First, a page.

Just a month before the pandemic- November 2019, I experienced the best vacation of my life.
My dad and I have a small tradition.
We go on a sort of a daddy-daughter trip to different places except well, we don’t get very far. You know, a walk to a park, to get ice-cream or to a bookstore. That kind of thing.
For the first time we planned to go to Jaipur( in India), the furthest we’ve ever been together, alone.
My dad has travelled a lot in his life. Going to different places and seeing amazing stuff and all. So going to Jaipur would not be as thrilling for him as it was for me. This bugging thought had existed in a corner of my mind as I packed for the trip.
Nonetheless, I shook it off and then we finally stepped out of our house.
Bidding a tearful farewell to my mom and sis, we vanished in a cloud of purple dust leaving behind nothing and a toothbrush (later, on a particular morning, my dad would find its disappearance very alarming)
Just kidding. We boarded a flight but we did forget the toothbrush.
Anyway, we finally reached Jaipur, the sudden gust of hot wind making me shiver as we stepped out of the plane.
We checked in at a hotel and beelined straight for our room. And then we patiently and intricately made a list of the places that I had wanted to see.
Soon after this, my dad started showing obvious signs of an idea to drift off to sleep. I laughed nervously and got hold of his arm and hauled him, nope, politely lead him outside the hotel to our cab.
First stop, The Hawa Mahal, a must see building in Jaipur, I had been told.
Hawa mahal, being brick red was glazing in the sun with its fancy clustered windows shone like jewels.
You know sometimes, you keep seeing a picture of an enthralling place but you’re absolutely sure you’ll never see it for real, physically because you know, it just belongs in a picture. That’s how I had felt about hawa mahal, before. When I got there, I couldn’t stop staring at it like a….a dead worm, while my dad took pictures of it!
Souvenirs and presents for mom and sis and friends.
In the late evening, we set out for the shopping streets for that purpose.
Jaipur is also called the pink city of India because it’s buildings are essentially a shade of pinkish brick red. In the morning, when we saw it, it had been bright, sunbathing in the dazzling sun.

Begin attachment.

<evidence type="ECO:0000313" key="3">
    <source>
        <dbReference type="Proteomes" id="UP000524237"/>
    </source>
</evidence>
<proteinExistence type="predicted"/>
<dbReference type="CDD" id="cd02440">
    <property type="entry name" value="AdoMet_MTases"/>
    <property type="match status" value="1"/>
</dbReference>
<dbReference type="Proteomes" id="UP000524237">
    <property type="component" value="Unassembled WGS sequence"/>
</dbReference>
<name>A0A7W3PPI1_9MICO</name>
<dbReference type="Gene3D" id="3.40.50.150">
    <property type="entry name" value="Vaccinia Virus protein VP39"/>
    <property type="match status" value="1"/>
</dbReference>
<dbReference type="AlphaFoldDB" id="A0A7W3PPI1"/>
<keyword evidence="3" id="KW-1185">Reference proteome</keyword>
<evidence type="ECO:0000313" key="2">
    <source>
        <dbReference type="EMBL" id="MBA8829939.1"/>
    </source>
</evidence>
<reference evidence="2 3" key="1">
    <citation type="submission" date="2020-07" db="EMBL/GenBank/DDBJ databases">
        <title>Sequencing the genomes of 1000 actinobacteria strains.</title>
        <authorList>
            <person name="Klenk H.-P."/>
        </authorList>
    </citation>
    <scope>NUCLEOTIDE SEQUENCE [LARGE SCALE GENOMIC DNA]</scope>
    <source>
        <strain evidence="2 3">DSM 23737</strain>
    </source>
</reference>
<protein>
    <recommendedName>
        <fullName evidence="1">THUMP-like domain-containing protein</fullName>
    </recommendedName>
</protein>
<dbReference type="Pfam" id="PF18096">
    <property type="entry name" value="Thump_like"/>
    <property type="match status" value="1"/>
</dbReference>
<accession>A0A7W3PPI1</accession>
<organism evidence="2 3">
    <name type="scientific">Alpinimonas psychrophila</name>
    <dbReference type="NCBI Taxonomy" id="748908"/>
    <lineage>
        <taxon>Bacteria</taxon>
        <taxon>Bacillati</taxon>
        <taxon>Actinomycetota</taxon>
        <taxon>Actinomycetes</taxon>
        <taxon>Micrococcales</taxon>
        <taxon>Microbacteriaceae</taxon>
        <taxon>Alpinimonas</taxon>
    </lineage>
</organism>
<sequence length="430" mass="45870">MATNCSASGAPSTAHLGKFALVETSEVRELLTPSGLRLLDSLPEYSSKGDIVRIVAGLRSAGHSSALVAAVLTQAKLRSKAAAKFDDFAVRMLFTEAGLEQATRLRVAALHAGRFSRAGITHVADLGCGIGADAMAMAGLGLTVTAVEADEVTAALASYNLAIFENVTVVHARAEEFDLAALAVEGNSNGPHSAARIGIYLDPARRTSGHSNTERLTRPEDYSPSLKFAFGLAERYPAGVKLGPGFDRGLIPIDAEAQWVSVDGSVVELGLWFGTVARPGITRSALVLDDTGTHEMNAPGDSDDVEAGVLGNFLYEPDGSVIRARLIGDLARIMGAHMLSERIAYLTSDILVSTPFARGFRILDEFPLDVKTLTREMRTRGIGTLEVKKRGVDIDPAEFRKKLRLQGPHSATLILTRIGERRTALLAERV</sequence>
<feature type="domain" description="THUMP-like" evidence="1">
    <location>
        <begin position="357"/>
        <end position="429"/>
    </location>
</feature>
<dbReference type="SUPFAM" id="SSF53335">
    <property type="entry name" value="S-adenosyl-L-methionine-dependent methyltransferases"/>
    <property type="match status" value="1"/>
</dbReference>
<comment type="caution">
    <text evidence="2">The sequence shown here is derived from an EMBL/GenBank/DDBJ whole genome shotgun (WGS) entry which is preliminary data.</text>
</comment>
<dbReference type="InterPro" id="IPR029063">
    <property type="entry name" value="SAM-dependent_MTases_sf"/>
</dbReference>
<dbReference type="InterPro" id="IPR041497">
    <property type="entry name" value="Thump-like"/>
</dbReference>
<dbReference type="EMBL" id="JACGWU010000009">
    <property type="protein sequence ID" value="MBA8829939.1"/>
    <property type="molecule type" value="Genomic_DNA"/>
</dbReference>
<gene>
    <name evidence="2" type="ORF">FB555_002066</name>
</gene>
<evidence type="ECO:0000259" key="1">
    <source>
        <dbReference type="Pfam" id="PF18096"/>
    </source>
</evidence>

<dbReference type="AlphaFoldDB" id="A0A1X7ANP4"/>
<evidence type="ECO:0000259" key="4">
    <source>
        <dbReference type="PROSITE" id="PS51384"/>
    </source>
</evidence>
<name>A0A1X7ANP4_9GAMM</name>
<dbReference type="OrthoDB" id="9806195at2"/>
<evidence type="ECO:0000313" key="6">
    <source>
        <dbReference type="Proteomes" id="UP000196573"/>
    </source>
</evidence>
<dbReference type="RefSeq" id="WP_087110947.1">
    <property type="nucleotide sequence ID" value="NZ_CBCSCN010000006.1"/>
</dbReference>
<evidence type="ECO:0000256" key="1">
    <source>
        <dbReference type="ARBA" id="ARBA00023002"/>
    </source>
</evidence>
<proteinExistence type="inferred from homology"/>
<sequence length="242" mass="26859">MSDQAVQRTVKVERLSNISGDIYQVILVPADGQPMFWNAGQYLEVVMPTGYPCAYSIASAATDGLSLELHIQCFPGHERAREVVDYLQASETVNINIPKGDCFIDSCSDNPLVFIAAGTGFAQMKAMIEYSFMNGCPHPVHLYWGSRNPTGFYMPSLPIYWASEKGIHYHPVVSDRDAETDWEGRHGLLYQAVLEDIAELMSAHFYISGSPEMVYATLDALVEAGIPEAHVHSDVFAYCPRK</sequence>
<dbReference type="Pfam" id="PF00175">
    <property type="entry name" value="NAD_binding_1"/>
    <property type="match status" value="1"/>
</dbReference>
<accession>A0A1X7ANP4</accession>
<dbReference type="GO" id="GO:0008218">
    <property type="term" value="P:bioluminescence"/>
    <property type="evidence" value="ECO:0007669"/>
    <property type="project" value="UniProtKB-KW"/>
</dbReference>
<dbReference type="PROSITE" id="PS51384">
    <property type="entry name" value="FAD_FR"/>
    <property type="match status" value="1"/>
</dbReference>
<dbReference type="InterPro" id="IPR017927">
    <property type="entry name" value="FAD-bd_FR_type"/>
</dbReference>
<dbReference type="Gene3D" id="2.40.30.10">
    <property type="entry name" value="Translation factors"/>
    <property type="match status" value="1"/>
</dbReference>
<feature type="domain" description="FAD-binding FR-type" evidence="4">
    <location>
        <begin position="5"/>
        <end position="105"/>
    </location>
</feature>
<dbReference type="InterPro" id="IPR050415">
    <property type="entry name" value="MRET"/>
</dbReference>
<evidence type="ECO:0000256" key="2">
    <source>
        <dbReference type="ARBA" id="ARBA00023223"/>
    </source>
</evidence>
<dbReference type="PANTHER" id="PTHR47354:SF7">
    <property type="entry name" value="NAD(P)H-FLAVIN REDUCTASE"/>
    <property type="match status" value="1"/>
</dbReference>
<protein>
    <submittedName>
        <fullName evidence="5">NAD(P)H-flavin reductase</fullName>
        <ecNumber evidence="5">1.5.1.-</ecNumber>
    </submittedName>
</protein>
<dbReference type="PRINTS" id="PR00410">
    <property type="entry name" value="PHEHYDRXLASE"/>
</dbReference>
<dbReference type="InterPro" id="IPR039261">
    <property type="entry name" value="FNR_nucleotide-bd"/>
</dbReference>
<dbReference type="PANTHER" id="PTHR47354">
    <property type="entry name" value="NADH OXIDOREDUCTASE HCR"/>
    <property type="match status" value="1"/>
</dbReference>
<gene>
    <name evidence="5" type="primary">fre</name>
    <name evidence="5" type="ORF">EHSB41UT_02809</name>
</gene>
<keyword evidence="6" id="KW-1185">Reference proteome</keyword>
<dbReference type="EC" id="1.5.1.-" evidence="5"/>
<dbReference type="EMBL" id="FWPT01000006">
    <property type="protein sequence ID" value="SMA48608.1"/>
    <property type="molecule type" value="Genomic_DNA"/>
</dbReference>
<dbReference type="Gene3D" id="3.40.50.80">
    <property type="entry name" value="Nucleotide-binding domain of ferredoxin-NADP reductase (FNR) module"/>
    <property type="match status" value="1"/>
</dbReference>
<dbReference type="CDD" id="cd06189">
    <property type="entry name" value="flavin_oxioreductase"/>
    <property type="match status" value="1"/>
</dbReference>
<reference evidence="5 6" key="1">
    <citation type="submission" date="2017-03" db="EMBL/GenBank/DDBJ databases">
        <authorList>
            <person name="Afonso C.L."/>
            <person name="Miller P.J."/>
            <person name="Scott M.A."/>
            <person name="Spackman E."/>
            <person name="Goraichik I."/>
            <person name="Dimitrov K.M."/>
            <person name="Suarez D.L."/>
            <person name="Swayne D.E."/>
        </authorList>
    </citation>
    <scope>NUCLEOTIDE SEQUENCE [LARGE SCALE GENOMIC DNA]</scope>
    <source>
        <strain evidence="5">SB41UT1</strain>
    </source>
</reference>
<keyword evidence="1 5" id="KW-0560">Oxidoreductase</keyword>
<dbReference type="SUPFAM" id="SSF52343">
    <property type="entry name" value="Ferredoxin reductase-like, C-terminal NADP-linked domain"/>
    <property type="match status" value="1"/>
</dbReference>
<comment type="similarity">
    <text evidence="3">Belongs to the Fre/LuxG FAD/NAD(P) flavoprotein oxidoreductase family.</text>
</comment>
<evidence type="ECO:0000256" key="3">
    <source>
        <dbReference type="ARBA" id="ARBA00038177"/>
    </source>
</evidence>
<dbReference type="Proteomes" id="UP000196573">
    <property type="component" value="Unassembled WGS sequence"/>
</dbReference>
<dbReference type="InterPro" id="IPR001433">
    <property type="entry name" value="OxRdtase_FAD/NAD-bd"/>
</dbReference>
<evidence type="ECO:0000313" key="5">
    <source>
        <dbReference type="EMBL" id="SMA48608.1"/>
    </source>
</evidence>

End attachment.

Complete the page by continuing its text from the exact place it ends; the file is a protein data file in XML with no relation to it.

But in the evening, it was all lit up, literally lit up. Yellow focus lights were lit up in every corner of the buildings, illuminating them with a soft, dim and suffused glow all over the streets, almost making them feel somewhat divine. I was ecstatic, I kept looking out of the window taking photos and pointing out every single detail to my smiling dad.
Our cab stopped at a street and we got out to shop. Cute little shops lined the street, loud with the heavy throng and vivid lights. My dad immediately showcased his extraordinary shopping skills obviously provoked by his long years of experience while I tagged behind wide-eyed. My dad floated in and out of the shops buying surprisingly nice things and I looked excitedly at the traditional antics, Jewellary and clothes etc…
We had a lot of fun that night, our bags loaded with goods. Later I realised it that it was the first time that my dad and I had shopped together other than for ice-cream or books which mostly involved me, choosing and him, paying!
For the next few days, we visited a variety of places- the city palace, nahargarh fort, jal mahal, Amber fort, jantar manter and the Albert museum.
(Forgive me if there are any mistakes in the names as I only write from memory!)
Jaipur is known for its ancient forts and palaces. And out of them, what I really liked the most was the Amber fort.
On our last day, we drove up to this place, our faces glowing with eagerness.
Amber fort was gigantic, with sand coloured paths running in a sloped manner up to the fort.
We walked all the way up and it was completely worth it. It was absolutely fantabulous! The fort harboured a traditionally native and daedal architecture. It was filled with archways with delicate vintage patterns. It’s time- stained walls made me feel pointlessly nostalgic.
There were a lot of things to see and admire. There was a place entirely built from coloured shards of mirrors. There was a place where pictures of kings who ruled it lay, along with their long names. We saw the queens’ quarters and a display of weapons used in wars. There was also a puppet show and a food stall for breaks. Overall, it was quite overwhelming. We took hundreds of pictures, my dad transforming into a photographer for this scene. One word. It was totally……. enchanting!!
To finish off our day, we went to a light and sound show featured in the fort. We were seated in a high terrace with the fort directly in the front, the full moon shining above us. The show started. Voices and songs aligned with the lights which were dancing on the fort. The fort was practically illuminated with different hues and the voices told us the story of the fort and it’s kings and the songs sung us back in time. It was a dazzling experience. Somewhere in between, a plane flew above and I smiled at the contrast of the situation. My dad too noticed and smiled back at me.
‘Are you enjoying this trip, darling?’
‘Yes dad. Very much! Are you?’
‘Although I have been to too many places, this one is the best trip yet because you came with me.’
My usually clear eyes fogged up with tears at this.
‘Thank you dad!’
Soon enough the lights became dark and it was time to head back. Tomorrow we would travel back home.
And later, we planned to visit different places like Jaipur. My dad also promised that he would take me along to Agra to see the famous Taj Mahal the next year. But alas, the pandemic strikes!
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